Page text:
So it’s done again until 2020…or 2017 probably after the EU referendum. As a liberal-minded unionist lefty it’s not a great result for me either way today: SNP up here wanting to separate the union and the Tories down there ready to screw everyone even more in the next five years. It’s the first election I’ve voted in that has left me with little to be pleased about.
The historic win has to be recognised and as long as we have the first past the post system. But there are a few things to remember here, the SNP are the opposition party in Scotland to Labour and finally they won – it’s been a long time coming. Also it’s not a vote for another independence referendum, although that will come, but it does shake up the system which is maybe not a bad thing. However Nicola Sturgeon has to be careful what she asks for – recently she’s moved from wanting “full fiscal autonomy” to “fiscal responsibility”. While it might seem like semantics the two are very different.
“Autonomy” means we are left to run our own money – raise it and spend it with no Barnett formula, whereas “Responsibility” gives Sturgeon a safety net. Why would she need it? Well with current oil prices and no grant from Westminster we’d be anything from eight to ten billion pounds short in our budget. Where the SNP have to be careful is if they ask for it, it’s in the interests of the Tories to give it to them just to see it fail and get rid of the SNP possibly for a generation. While some may like to see the SNP in real trouble, it would mean the poorest in Scotland would suffer most.
Where do you start? Well I’d start at the point where Ed Miliband got elected as leader of the party. No one outside the unions wanted him – the public was expecting his brother to get the job and he would have had a much better chance than Ed yesterday. The reason? The lurch to the left. A return to the tribalism that kept the party out of power for eighteen years through the eighties and nineties.
Labour under Blair – regardless what you think of him – were a party that a majority could get behind. While it had an eye on working for everyone, it could also work with business and the banks. As much as we hate the banks we have to accept that we live in a capitalist model and until we – as a country – change that centre left is the best position for the Labour party. Weak leadership, no presence on the world stage, ideas with no substance and a man who let’s be honest we’re pretty glad will be gone. There’s no space for “pity politics” when they are in charge of our money and lives.
What next? Well for me Andy Burnham has always come across really well. Honest as Ed was but with more substance – and he’s not part of the political elite so he’d do well with the “working family” Labour claims to stand for.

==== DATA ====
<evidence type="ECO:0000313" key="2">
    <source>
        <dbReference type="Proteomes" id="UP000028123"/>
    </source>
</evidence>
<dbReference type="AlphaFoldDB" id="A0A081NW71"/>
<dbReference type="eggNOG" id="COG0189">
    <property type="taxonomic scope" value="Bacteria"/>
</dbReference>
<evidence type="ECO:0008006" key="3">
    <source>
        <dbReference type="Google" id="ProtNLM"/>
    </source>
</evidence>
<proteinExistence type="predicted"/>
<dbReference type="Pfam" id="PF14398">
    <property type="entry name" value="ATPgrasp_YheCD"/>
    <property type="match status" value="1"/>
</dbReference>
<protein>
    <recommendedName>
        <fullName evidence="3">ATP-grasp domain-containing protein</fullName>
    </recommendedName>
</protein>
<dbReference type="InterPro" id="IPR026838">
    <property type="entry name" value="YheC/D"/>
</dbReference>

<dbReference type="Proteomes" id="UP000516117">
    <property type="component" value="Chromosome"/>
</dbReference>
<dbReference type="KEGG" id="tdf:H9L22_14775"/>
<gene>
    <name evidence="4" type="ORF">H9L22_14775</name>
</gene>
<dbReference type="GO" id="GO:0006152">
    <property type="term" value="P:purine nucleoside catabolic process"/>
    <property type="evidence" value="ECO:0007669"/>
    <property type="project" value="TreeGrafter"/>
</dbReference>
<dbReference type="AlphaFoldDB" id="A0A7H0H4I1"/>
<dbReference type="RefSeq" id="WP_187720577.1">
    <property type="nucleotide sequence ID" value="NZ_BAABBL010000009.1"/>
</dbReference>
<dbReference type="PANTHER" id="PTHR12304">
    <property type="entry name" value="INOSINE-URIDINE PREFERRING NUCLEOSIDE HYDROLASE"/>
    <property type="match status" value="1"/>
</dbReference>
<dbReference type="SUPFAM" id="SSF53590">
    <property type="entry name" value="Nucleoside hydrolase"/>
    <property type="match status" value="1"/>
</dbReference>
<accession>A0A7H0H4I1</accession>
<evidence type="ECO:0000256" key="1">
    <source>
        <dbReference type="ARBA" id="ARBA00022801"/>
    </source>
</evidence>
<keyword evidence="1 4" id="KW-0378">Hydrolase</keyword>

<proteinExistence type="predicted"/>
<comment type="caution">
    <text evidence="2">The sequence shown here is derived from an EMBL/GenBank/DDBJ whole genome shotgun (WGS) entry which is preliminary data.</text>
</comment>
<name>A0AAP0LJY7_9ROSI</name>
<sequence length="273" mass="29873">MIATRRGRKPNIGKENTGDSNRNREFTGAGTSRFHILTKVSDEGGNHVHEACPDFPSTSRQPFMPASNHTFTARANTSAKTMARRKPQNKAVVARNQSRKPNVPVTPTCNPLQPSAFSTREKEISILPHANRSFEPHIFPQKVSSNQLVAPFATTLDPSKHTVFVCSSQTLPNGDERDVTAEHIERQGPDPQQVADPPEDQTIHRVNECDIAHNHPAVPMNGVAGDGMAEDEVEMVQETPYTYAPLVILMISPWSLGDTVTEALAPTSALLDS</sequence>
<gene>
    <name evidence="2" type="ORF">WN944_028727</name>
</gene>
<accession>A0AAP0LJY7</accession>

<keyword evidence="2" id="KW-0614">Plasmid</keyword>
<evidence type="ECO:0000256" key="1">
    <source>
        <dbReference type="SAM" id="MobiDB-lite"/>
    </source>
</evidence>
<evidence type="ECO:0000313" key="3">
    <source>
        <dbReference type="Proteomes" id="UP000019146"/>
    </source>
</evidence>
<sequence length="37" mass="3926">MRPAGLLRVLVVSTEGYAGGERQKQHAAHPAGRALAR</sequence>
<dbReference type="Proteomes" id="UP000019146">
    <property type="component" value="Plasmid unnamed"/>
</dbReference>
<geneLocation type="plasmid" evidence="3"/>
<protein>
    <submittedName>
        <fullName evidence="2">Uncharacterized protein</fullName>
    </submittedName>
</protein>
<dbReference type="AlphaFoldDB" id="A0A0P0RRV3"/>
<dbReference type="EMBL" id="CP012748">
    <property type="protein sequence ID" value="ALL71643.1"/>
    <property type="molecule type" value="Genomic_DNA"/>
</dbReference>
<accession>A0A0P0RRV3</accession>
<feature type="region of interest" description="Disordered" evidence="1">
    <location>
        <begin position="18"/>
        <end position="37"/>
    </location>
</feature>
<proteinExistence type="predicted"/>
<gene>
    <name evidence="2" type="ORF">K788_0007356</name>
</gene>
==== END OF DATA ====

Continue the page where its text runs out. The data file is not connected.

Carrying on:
I have a soft spot for the Lib Dems, despite allowing tuition fees and the bedroom tax, they will be remembered for making the last five years almost bearable. If you don’t believe me write yourself a note saying “Remember the Lib Dems?”, stick it on your fridge and in about a year’s time you will be wishing someone was in the cabinet holding the Tories back from more cuts to the poorest in society, tax cuts for the richest and biggest businesses, and a lack of moral backbone of any kind.
Nick Clegg was not a monster but happened to fall foul of the “Black Widow” coalition – they were devoured by their mates after they screwed them. Should he have teamed up with the Tories? Well I don’t see how they could refuse in all honesty – a chance to implement their ideas and policies was too good a chance to miss. And they did deliver on raising the tax threshold by £5000 meaning most part-time workers or those on minimum wage didn’t pay any tax. I hope they bounce back stronger for the experience.
Can fuck off
It’s going to hurt. No two ways about it. For the next five years the belt-tightening will leave most of us with a permanent ingrained mark round our middles. Twelve billion pounds of cuts and a national debt that increased by half a trillion means no one will escape. And if track records are anything to go by we know that the worst off will face the biggest struggle. Foodbanks increased by a factor of more than ten in the last five years and around 900,000 people used them last year. Further cuts to benefits regardless of need, the removal of the Disability living allowance and reduced Child Benefit won’t bother the 1% super rich – but will impact on you and I.
Then there’s the biggest danger – Europe. This is the key to where we will be by 2020. Here are the two options:
1. Cameron negotiates a new deal and wins a referendum, decides to retire as Prime Minister and Boris steps up to the plate without the electorate getting a say.
2. Cameron negotiates a deal, but loses the referendum. This then will spark a second referendum in Scotland for Independence as we are Europhiles north of the border. With the prospect of fish, farming and oil being impacted it’s easy to see the Yes side winning.
And my fear is the latter is more likely.
Over the next five years I honestly think we could see a massive constitutional nightmare all because Cameron lurched right to call UKIP’s bluff. Redwood, Mitchell and other Eurosceptic Tories have already been on TV making warning noises.
While I will always respect the democratic process – and the shoddy first past the post system that left the Greens, UKIP, Plaid Cymru and the Lib Dems ridiculously under represented according to share of vote – I do think that with polar opposites either side of the border, we could be looking at Cameron being the last PM of the UK, and being the man who broke it.